We study the Casimir friction phenomenon in a system consisting of two flat, infinite, and parallel graphene sheets, which are coupled to the vacuum electromagnetic (EM) field. Those couplings are implemented, in the description we use, by means of specific terms in the effective action for the EM field. They incorporate the distinctive properties of graphene, as well as the relative sliding motion of the sheets. Based on this description, we evaluate two observables due to the same physical effect: the probability of vacuum decay and the frictional force. The system exhibits a threshold for frictional effects; namely, they only exist if the speed of the sliding motion is larger than the Fermi velocity of the charge carriers in graphene.
[4]
Quantum friction, the electromagnetic fluctuation-induced frictional force decelerating an atom which moves past a macroscopic dielectric body, has so far eluded experimental evidence despite more than three decades of theoretical studies. Inspired by the recent finding that dynamical corrections to such an atom's internal dynamics are enhanced by one order of magnitude for vertical motion—compared with the paradigmatic setup of parallel motion—we generalize quantum friction calculations to arbitrary angles between the atom's direction of motion and the surface in front of which it moves. Motivated by the disagreement between quantum friction calculations based on Markovian quantum master equations and time-dependent perturbation theory, we carry out our derivations of the quantum frictional force for arbitrary angles by employing both methods and compare them.
[3]
In this work, we consider a particle moving in front of a dielectric plate and study two of the most relevant effects of the vacuum field fluctuations: the dissipation and the decoherence of the particle’s internal degrees of freedom. We consider the particle to follow a classical, macroscopically fixed trajectory. To study the dissipative effects, we calculate the in-out effective action by functionally integrating over the vacuum field and the microscopic degrees of freedom of both the plate and the particle. This in-out effective action develops an imaginary part and, hence, a nonvanishing probability for the decay (because of friction) of the initial vacuum state. We analyze how the dissipation is affected by the relative velocity between the particle and the plate and the properties of the microscopic degrees of freedom. In order to study the effects of decoherence over the internal degrees of freedom of the particle, we calculate the closed time path or Schwinger-Keldysh influence action, by functionally integrating over the vacuum field and the microscopic degrees of freedom of the plate. We estimate the decoherence time as the time needed by two different quantum configurations (of the internal degree of freedom of the particle) to be possible to differentiate from one another. We analyze the way in which the presence of the mirror affects the decoherence and the possible ways to maximize or reduce its effects.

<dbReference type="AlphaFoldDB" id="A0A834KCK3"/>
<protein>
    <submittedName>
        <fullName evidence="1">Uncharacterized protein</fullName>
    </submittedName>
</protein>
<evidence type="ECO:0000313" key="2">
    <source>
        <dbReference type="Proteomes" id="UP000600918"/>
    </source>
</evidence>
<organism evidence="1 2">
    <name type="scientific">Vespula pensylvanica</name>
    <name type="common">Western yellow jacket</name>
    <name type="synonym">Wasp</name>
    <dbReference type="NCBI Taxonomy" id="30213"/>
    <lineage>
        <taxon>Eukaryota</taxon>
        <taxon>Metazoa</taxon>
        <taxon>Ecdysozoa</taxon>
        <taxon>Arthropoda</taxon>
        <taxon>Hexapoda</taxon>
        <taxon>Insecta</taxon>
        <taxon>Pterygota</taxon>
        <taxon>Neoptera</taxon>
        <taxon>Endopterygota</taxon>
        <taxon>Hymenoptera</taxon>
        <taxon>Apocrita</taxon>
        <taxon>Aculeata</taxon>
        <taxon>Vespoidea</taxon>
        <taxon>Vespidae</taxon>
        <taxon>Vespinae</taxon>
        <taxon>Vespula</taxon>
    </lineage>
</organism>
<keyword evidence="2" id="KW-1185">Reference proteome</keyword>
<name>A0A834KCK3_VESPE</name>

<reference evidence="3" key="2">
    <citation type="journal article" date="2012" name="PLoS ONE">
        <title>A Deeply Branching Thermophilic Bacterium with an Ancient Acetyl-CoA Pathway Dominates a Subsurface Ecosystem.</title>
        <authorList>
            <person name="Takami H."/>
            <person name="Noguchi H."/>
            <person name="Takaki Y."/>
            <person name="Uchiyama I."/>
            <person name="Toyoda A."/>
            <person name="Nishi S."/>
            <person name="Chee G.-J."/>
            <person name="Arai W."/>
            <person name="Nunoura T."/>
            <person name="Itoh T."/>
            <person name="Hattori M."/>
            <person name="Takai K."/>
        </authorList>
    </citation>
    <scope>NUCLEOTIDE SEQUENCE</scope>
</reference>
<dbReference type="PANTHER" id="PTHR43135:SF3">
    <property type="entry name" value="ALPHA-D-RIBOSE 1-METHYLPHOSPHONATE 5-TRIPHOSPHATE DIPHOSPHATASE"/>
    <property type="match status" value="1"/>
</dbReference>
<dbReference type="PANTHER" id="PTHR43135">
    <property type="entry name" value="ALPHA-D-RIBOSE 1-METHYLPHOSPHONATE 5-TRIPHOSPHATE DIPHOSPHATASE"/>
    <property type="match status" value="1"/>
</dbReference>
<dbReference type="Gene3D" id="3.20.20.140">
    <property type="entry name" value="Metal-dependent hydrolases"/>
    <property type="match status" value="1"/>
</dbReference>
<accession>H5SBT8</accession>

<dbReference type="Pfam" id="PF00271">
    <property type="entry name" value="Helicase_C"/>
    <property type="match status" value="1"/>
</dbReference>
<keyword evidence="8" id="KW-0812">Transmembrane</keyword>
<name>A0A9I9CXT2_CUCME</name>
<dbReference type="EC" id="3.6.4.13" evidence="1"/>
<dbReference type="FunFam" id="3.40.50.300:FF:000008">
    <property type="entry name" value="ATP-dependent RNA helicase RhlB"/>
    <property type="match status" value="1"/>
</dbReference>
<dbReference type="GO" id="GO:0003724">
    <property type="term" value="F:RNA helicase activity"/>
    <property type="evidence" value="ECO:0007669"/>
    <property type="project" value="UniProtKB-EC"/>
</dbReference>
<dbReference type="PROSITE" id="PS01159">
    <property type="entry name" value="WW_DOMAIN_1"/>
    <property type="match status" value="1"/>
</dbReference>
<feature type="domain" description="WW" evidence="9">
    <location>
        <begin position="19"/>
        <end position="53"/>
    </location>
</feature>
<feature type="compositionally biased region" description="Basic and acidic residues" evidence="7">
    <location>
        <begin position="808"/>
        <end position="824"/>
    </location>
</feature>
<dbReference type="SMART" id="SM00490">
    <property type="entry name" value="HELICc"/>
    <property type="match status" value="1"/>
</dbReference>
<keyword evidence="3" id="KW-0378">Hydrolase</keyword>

[2]
We study the Casimir friction due to the relative, uniform, lateral motion of two parallel semitransparent mirrors coupled to a vacuum real scalar field ϕ. We follow a functional approach, whereby nonlocal terms in the action for $ψ$, concentrated on the mirrors’ loci, appear after functional integration of the microscopic degrees of freedom. This action for $ψ$, which incorporates the relevant properties of the mirrors, is then used as the starting point for two complementary evaluations: Firstly, we calculate the in-out effective action for the system, which develops an imaginary part, hence a nonvanishing probability for the decay (because of friction) of the initial vacuum state. Secondly, we evaluate another observable: the vacuum expectation value of the frictional force, using the in-in or closed time path formalism. Explicit results are presented for zero-width mirrors and half-spaces, in a model where the microscopic degrees of freedom at the mirrors are a set of identical quantum harmonic oscillators, linearly coupled to $ψ$.
[1]
We study theoretically the interaction of twisted light with graphene. The light-matter interaction matrix elements between the tight-binding states of electrons in graphene are determined near the Dirac points. We examine the dynamics of the photoexcitation process by posing the equations of motion of the density matrix and working up to second order in the field. The time evolution of the angular momentum of the photoexcited electrons and their associated photocurrents are examined in order to elucidate the mechanisms of angular momentum transfer. We find that the transfer of spin and orbital angular momentum from light to the electrons is more akin here to the case of intraband than of interband transitions in semiconductors, due to the fact that the two relevant energy bands of graphene originate from the same atomic orbitals.
Scientific CV
  • From April 2019: Postdoctoral Researcher at the Theory of Mesoscopic Quantum Systems, University of Luxembourg
  • Apr 2017 - Mar 2019: Postdoctoral Researcher at the Quantum Foundations and Information Group - University of Buenos Aires - With a CONICET Fellowship
  • Apr 2013 - Mar 2017: Ph.D. in Physics. Quantum Field Theory and Gravitation Group - University of Buenos Aires - With a CONICET Scholarship.
  • Mar 2008 - Mar 2013: Licenciartura (BSc + MSc) in Physics - Departamento de Física J. J. Giambiagi, University of Buenos Aires